One of my favorite things about blogging is the connections we’ve made with our readers – whether in person as we travel (over a dozen meet-ups last year!) or over the internet.
This e-mail from a reader caught my attention last week:
I hope you and Daniel are doing well and enjoying semi-retirement! I’m hoping you could share some advice that you’d give to your 23 year old self.
I got my bachelors last year in Marketing and have worked for a cool, highly successful company in a southern U.S. city since, salary about $40k pretax. But here’s the thing, Matt, you’ve ruined me.
Since I discovered semi-retirement was possible at a young age, I’ve become obsessed with the concept. I’m a rock climber, mountain biker, etc., so the thought of being able to pursue those hobbies full time while my body is at peak health is incredibly enticing.
I’m not sick of working, as a concept, though I am so sick of marketing. I am more like you than the rest of the FI community in that I have no problem working again someday; in fact I know I want to. If I could find a way to semi-retire for a few years, I could use that time to pursue my age-restricted hobbies and develop skills for re-entering the workforce.
So, what would you tell yourself at 23 to make early retirement planning less painful, more productive/efficient, or what have you? And any advice for my specific situation?
My response quickly turned into a multi-page letter, and I decided to post it here.
Here are five pieces of financial advice I’d share with myself at age 23.
1. Prioritize people.
The very first thing that comes to mind when I think about that period of my life is the people I shared it with. Your early 20s are the time to strengthen and solidify your best friendships. Daniel and I saw a ton of good friends on our recent road trips around the U.S., and most of them are people we got to know well at that time in our lives.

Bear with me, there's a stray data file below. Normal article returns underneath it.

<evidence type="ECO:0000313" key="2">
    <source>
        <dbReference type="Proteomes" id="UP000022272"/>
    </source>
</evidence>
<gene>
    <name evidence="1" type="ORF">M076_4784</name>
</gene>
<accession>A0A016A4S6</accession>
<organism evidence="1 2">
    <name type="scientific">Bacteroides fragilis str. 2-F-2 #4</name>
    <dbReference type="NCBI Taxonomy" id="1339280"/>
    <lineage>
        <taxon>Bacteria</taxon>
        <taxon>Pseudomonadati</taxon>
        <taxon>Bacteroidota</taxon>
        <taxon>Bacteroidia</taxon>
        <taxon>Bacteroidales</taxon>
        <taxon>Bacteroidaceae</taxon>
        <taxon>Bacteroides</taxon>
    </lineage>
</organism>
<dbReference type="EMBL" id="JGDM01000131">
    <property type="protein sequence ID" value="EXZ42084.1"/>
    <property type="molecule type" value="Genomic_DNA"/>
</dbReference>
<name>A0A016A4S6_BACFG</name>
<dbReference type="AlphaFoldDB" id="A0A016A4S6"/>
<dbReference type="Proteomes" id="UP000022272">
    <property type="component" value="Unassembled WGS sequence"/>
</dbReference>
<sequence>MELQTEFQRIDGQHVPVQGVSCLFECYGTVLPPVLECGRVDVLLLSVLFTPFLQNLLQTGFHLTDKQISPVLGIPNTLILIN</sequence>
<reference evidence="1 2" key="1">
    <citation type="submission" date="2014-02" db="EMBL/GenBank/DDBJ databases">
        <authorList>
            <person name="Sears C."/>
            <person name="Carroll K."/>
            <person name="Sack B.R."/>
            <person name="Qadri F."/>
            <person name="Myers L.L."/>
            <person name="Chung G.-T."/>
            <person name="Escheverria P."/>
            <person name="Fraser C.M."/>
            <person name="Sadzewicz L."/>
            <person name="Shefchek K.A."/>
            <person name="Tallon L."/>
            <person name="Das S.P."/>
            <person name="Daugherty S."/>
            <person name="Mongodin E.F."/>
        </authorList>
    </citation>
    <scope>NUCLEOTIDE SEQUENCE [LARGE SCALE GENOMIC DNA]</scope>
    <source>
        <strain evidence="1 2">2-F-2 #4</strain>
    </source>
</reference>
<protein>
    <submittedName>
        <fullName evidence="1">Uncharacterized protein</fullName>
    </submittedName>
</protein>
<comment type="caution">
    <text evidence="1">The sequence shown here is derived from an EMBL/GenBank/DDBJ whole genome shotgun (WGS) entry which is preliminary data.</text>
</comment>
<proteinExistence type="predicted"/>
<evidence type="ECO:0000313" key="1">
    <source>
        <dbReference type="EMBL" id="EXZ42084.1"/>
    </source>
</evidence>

People start getting boring when they turn 30! Relationships, careers, and kids start taking precedence. Say yes to every opportunity to build relationships now, and they’ll stay with you for life. Yes, these opportunities sometimes come with a financial cost – like a weekend trip or a night out with friends. Sometimes, though, they might actually save you money – like living with friends instead of renting your own apartment.
Same thing goes for family. I’m pretty close with my parents, and I notice their age now more than ever. Never put money or work ahead of the people in your life.
2. Make your work life the best it can be today.
My strongest reaction to your e-mail was your point about being sick of your field. Marketing was my college major, so I can relate. I’ll always remember the moment I decided against it as a career path. My professor was describing how he spent years of his career as the brand manager for the “Helper” franchise – as in Chicken, Tuna, and Hamburger Helper. Everywhere he traveled, he would duck into grocery stores to check on the shelf placement and display of the products. One of his biggest projects was consumer-testing and piloting a new product, Lobster Helper, which ultimately flopped. “Oh, fuck,” I remember thinking to myself in class, “There is no way I can waste my life doing that.”
Anyway, enough about the Betty Crocker line of packaged foods. Here’s my point: Work occupies more of our time than anything else in our lives. If your day-to-day work life isn’t happy, make changes immediately.
You live in the land of opportunity, have a college degree, and are capable of writing a coherent e-mail. I guarantee there’s work out there that you’d love, and it probably pays at least $40k a year. I’m not delusional enough to think that you’ll find a job that’s great every single day, but don’t get stuck in a rut. Work that you enjoy might make the difference between a relaxed path to early retirement and a really unhappy one, even if the timeline is longer. You can’t live for the future alone.
3. Figure out how long you’re willing to wait.